But soon the fledgling Foundation finds itself at the mercy of corrupt warlords rising in the wake of the receding Empire. Mankind’s last best hope is faced with an agonizing choice: submit to the barbarians and be overrun–or fight them and be destroyed.”

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14 .) The Inevitable: Understanding the 12 Technological Forces That Will Shape Our Future by Kevin Kelly

Lists It Appears On:

  • Reddit
  • Goodreads 2

Much of what will happen in the next thirty years is inevitable, driven by technological trends that are already in motion. In this fascinating, provocative new book, Kevin Kelly provides an optimistic road map for the future, showing how the coming changes in our lives—from virtual reality in the home to an on-demand economy to artificial intelligence embedded in everything we manufacture—can be understood as the result of a few long-term, accelerating forces. Kelly both describes these deep trends—interacting, cognifying, flowing, screening, accessing, sharing, filtering, remixing, tracking, and questioning—and demonstrates how they overlap and are codependent on one another. These larger forces will completely revolutionize the way we buy, work, learn, and communicate with each other. By understanding and embracing them, says Kelly, it will be easier for us to remain on top of the coming wave of changes and to arrange our day-to-day relationships with technology in ways that bring forth maximum benefits. Kelly’s bright, hopeful book will be indispensable to anyone who seeks guidance on where their business, industry, or life is heading—what to invent, where to work, in what to invest, how to better reach customers, and what to begin to put into place—as this new world emerges.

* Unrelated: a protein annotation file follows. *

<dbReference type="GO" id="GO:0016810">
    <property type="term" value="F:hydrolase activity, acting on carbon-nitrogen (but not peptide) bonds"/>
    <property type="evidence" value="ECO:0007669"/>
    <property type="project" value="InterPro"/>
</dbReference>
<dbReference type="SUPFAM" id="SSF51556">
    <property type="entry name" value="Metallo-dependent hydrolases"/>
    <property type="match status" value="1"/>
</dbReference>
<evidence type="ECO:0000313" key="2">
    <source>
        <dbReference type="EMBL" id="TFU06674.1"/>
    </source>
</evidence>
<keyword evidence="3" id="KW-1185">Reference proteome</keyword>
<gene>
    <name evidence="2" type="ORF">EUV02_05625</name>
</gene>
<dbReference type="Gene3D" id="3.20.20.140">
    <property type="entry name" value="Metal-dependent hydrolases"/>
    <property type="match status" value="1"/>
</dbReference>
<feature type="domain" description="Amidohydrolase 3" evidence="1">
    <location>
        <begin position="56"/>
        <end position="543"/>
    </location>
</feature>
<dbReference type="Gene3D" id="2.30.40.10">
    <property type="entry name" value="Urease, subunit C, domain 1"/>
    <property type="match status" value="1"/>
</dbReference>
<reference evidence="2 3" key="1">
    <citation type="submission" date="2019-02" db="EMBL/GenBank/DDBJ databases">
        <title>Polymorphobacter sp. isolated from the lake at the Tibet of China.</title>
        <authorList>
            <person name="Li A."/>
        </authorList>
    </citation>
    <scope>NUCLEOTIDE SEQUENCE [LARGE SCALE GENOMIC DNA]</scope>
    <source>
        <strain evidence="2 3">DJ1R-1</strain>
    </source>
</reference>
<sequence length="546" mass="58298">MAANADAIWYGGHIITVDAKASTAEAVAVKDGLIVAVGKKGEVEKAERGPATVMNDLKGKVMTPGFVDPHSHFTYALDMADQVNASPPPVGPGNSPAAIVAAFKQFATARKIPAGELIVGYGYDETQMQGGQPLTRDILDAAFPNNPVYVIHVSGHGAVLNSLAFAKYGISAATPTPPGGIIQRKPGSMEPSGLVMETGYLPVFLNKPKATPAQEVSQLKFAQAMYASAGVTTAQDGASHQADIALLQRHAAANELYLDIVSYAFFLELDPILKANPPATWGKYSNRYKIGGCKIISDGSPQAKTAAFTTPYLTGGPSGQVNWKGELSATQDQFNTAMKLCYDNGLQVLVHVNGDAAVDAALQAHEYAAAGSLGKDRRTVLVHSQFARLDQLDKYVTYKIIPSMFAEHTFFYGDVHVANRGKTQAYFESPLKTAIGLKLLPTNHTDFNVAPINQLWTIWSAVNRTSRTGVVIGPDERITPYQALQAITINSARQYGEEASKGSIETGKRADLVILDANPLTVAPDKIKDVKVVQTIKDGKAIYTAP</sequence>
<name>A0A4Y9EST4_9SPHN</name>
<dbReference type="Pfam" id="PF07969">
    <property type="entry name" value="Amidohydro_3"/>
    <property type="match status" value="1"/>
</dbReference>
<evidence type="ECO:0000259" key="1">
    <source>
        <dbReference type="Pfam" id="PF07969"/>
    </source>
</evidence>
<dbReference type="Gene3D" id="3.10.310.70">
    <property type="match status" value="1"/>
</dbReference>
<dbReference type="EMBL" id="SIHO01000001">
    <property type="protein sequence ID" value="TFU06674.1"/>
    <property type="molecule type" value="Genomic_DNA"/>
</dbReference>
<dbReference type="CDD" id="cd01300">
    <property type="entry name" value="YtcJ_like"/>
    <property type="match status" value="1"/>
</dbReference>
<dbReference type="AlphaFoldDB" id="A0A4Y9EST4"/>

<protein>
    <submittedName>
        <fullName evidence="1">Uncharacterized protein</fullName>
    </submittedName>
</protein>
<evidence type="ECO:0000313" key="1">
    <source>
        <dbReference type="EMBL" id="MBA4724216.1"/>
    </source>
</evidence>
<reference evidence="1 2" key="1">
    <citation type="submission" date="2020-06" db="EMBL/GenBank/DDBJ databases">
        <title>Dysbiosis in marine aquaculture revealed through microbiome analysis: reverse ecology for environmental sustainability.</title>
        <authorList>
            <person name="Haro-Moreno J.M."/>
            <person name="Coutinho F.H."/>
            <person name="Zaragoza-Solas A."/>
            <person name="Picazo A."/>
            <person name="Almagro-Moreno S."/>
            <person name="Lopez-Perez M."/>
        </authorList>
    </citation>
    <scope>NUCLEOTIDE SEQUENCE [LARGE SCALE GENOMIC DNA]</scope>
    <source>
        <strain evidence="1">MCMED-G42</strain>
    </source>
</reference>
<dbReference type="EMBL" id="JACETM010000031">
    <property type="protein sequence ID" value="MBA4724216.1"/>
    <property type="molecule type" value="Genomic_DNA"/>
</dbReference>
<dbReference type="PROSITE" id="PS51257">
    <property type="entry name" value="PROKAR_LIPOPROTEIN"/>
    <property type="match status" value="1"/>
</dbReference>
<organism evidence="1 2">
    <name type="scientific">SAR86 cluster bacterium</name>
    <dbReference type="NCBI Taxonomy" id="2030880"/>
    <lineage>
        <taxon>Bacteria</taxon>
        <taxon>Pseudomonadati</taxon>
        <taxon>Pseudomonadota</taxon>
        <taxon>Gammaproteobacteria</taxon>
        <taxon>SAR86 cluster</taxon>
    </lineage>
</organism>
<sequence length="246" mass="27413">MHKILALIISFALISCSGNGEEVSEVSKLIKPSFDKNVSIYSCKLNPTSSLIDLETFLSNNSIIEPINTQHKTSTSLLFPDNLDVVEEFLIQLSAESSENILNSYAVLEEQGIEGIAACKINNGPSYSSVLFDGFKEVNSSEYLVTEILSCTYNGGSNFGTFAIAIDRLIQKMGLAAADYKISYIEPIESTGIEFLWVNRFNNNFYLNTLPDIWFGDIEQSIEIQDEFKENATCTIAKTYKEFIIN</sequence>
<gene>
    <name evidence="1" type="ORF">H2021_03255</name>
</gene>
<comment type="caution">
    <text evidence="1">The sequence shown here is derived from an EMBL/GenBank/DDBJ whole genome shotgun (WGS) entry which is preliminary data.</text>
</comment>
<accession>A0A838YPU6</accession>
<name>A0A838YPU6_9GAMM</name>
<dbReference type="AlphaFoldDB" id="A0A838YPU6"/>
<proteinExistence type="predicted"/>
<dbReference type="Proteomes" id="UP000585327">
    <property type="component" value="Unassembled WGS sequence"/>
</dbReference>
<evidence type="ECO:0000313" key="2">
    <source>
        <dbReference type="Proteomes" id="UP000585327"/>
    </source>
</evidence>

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13 .) The Second Machine Age: Work, Progress, and Prosperity in a Time of Brilliant Technologies by Erik Brynjolfsson

Lists It Appears On:

  • Goodreads
  • Goodreads 2

“In recent years, Google’s autonomous cars have logged thousands of miles on American highways and IBM’s Watson trounced the best human Jeopardy! players. Digital technologies―with hardware, software, and networks at their core―will in the near future diagnose diseases more accurately than doctors can, apply enormous data sets to transform retailing, and accomplish many tasks once considered uniquely human.